Money Power: 4 tips to help plan retirement strategy
BY JANE BENNETT CLARK Money Power
Sunday, January 27, 2013
1/27/13 at 4:19 AM
Preparing for retirement means saying goodbye not only to your co-workers and a steady paycheck, but also to employer-provided benefits such as health insurance and a 401(k) match.
Before you head out the door, it pays to squeeze a few extra pennies from your boss.
Time it right. Companies use various timetables to match employee 401(k) contributions and dole out profit-sharing. Don't leave before the last check has been written. Your summary plan description, provided by your employer once a year, will clue you in to the key dates.
Line up insurance. Fewer than 10 percent of private employers offer retiree health coverage, which coordinates with Medicare after you turn 65. If yours offers this insurance, grab it. If you retire before age 65 and can extend your regular employer health coverage through COBRA (you'll pay the full premium), it might be your best bet. But you may be able to find cheaper individual coverage on your own if you're in good health (go to tulsaworld.com/ehi for quotes). You may have purchased group-sponsored voluntary life insurance in addition to the life insurance provided to you by your employer. Such voluntary coverage is probably worth taking only if you still have a mortgage or kids in college.
Apply for your pension. Five months before you retire, ask your human resources office for an application and a statement that shows your benefit calculation and payout options. Your employer may give you a choice between a lump-sum payout and an annuity. With the annuity, you get lifetime income. With the lump sum, you can invest the money as you choose, but you also have the challenge of making it last as long as you do. If you choose the lump sum, be sure to have the plan transfer your money directly to an IRA.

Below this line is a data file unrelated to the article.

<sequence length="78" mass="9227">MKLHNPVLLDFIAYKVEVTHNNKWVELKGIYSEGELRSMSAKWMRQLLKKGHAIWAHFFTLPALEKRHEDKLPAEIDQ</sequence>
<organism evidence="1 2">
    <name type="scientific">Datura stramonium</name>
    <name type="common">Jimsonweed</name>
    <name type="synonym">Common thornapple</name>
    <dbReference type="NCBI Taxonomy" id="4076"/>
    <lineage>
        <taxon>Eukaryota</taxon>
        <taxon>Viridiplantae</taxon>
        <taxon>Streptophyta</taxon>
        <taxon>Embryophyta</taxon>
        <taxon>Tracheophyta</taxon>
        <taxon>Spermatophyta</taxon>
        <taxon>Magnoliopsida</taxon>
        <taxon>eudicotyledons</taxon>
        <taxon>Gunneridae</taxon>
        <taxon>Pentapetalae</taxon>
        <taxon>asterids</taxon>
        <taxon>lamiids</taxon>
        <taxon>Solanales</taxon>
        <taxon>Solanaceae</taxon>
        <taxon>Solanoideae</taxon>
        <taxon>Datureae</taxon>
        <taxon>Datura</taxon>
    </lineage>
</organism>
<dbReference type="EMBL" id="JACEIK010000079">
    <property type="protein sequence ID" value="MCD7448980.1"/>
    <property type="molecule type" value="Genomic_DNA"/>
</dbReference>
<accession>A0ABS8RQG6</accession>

Position your retirement stash. To preserve the pretax status of your savings, you can generally leave the money in your 401(k) or roll it into an IRA. The IRA gives you more investment freedom, but "the investment options inside your employer 401(k) are often cheaper than what you could buy on your own," says Marina Edwards, a senior retirement consultant with Towers Watson, a benefits-consulting firm.
Original Print Headline: Tips in planning your exit strategy
Jane Bennett Clark is a senior editor at Kiplinger's Personal Finance magazine. To send her a question or comment, go to tulsaworld.com/kiplingerfeedback.